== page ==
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Topic: Capacitors and motors (Read 2385 times) previous topic - next topic


I am trying to build a robot tank with the motor driver Sn 754419ne. So my motor is a 6-12V motor, and I am using a power supply of 6V( 4 AA batteries). So I hear that I should attach a capacitor of 0.1u. My question is what does the capacitor do and how am I supposed to connect it to the motors( Do I connect it to the 2 little terminal on the motor?)


I found this, does a better job than what I could explain until I looked it up to reassure myself

As the motor rotates, there will be positions where the commutator connects and disconnects the motor coils. These will produce sudden changes in motor current (much too fast to measure on a meter) which cause interference to radiate from the motor wires. This would cause crackling on nearby AM radio and could pick up on a nearby audio amplifier.

The capacitor acts like a small reservoir which helps to even out the spikes in current and reduce the interference. It plays no part in the operation of the motor itself, it is there just to kill the interference it creates.

( Do I connect it to the 2 little terminal on the motor?)

that is where they usually end up too keep the component closest to the problem


Also, does it matter if I use a ceramic or aluminum capacitor. Because I noticed the ends of the aluminum are different size. And finally, is it mandatory for a motor short term?


you want a ceramic in that situation, and no its not mandatory for hooking up a motor and playing with it


I found this

That was written by people who have never had the chance to put a current probe in there to see what their nice advise is doing, :)

You need a diode there, and if you have to put a capacitor there, put a little resistor there as well (to form a dampening network).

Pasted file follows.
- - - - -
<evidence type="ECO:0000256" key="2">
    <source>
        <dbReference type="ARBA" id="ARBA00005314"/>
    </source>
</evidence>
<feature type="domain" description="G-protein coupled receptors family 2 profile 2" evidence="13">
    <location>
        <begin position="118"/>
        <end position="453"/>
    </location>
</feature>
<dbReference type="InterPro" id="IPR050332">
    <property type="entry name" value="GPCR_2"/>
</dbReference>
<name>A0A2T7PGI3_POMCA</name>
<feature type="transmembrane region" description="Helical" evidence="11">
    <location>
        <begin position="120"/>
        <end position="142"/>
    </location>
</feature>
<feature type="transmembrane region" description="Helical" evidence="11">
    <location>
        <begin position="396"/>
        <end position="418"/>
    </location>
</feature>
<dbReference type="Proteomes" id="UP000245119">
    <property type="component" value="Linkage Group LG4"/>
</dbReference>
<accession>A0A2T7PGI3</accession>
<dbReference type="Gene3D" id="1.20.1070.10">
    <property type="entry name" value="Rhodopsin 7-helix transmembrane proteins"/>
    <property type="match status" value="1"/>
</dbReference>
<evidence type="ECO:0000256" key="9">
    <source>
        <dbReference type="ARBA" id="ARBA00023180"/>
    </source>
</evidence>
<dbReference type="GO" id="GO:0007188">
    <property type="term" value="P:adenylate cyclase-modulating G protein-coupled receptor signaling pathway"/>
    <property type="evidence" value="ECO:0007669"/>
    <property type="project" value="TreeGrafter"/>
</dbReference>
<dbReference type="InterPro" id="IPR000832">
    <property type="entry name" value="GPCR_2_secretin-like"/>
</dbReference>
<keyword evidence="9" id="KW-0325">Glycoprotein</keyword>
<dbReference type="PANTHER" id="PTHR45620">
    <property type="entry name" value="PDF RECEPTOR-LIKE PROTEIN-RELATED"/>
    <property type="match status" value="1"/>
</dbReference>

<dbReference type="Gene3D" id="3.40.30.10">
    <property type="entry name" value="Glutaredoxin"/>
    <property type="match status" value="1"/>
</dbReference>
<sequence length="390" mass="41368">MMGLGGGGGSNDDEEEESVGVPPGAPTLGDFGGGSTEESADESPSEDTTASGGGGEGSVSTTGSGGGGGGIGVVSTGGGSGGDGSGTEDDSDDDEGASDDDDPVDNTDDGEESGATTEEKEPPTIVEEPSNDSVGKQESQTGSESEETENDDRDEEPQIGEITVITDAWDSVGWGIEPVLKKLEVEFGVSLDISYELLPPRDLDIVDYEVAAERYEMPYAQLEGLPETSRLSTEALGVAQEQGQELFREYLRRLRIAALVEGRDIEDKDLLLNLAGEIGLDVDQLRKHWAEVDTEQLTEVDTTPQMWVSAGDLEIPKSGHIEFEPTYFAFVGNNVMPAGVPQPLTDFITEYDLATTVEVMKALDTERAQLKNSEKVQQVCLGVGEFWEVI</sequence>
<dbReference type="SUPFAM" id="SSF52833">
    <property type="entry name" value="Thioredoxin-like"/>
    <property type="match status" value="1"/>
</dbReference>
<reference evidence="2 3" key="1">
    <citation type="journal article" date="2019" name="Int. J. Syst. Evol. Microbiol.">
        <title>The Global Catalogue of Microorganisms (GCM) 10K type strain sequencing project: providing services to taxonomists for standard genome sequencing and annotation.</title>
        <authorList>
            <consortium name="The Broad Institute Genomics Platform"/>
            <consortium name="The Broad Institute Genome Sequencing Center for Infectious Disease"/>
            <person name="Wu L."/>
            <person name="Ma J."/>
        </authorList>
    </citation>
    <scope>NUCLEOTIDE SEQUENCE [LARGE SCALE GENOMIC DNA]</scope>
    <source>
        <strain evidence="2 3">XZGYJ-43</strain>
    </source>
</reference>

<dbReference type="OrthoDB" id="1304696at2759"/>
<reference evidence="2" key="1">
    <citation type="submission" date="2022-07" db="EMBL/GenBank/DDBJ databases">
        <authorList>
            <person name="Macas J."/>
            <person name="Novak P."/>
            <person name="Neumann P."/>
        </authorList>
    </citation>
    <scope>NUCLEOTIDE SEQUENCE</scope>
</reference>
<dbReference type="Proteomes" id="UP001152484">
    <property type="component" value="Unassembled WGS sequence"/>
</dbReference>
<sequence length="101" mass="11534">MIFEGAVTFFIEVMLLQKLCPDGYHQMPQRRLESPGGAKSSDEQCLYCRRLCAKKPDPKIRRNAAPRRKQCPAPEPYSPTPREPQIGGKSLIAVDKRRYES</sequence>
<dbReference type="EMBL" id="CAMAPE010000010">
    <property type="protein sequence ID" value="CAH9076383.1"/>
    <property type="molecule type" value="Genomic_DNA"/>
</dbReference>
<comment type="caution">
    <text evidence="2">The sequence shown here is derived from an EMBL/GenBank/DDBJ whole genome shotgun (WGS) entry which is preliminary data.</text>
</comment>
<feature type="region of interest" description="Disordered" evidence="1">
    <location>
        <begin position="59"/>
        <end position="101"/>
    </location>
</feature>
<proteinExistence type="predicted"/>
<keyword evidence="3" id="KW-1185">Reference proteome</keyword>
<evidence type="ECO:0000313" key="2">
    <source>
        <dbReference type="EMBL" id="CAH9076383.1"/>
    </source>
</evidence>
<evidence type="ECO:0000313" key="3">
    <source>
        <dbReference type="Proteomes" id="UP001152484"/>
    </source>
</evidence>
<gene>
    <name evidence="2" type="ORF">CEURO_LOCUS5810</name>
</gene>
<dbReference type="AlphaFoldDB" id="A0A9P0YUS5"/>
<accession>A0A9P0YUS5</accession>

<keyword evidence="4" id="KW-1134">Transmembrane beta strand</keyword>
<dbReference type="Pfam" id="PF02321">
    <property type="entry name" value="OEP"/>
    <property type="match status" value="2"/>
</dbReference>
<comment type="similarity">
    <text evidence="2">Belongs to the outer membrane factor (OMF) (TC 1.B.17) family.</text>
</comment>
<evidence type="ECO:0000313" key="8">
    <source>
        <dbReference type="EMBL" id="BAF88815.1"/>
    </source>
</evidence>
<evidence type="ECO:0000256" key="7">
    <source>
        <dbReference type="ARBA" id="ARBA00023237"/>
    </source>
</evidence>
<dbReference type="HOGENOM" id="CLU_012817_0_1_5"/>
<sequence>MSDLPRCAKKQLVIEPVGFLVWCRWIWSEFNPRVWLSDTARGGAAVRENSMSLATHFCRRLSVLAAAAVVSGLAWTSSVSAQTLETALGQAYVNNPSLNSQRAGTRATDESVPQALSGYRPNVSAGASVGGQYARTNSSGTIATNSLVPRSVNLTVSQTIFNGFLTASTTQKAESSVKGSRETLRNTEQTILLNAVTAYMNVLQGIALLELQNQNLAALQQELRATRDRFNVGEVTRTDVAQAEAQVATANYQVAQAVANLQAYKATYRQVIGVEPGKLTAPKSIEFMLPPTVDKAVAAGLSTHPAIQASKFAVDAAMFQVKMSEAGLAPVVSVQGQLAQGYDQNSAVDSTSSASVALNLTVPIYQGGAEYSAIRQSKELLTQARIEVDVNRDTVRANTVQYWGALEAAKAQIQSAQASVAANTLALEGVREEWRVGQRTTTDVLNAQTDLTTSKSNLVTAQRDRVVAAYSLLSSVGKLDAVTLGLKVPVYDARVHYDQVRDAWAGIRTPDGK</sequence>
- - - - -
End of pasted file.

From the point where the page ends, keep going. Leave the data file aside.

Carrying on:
But my motor driver already has internal diodes in it. Also, do I put a resistor across the motor terminals where the capacitor goes?


You want to at least put a capacitor across the terminals of the motor. This is to filter out the motor noise. Some applications also put a capacitor from each motor terminal to the motor can to give further noise suppression. Depending on what else is in the circuit this would help keep motor noise out of other sensors.

No resistor across the motor.

The diode won't work for a reversable motor. In reverse the diode would act like a short circuit.

Also - keep your motor wires seperated from sensor wires, a little space does wonders for reducing the induced noise. If motor wires must cross sensor wires do it at an angle of 90 degrees.


Thanks for the diodes warning, I knew it was an odd idea putting diodes in the circuit. Also, what is the "sensor" that you are talking about?


You mentioned that this was for a robot so I just figured you might put some typr of sensor for detecting walls or other objects.


Oh im sorry, I am not going to put a sensor, im just trying to get two motors running for now. Thanks for the tips though!

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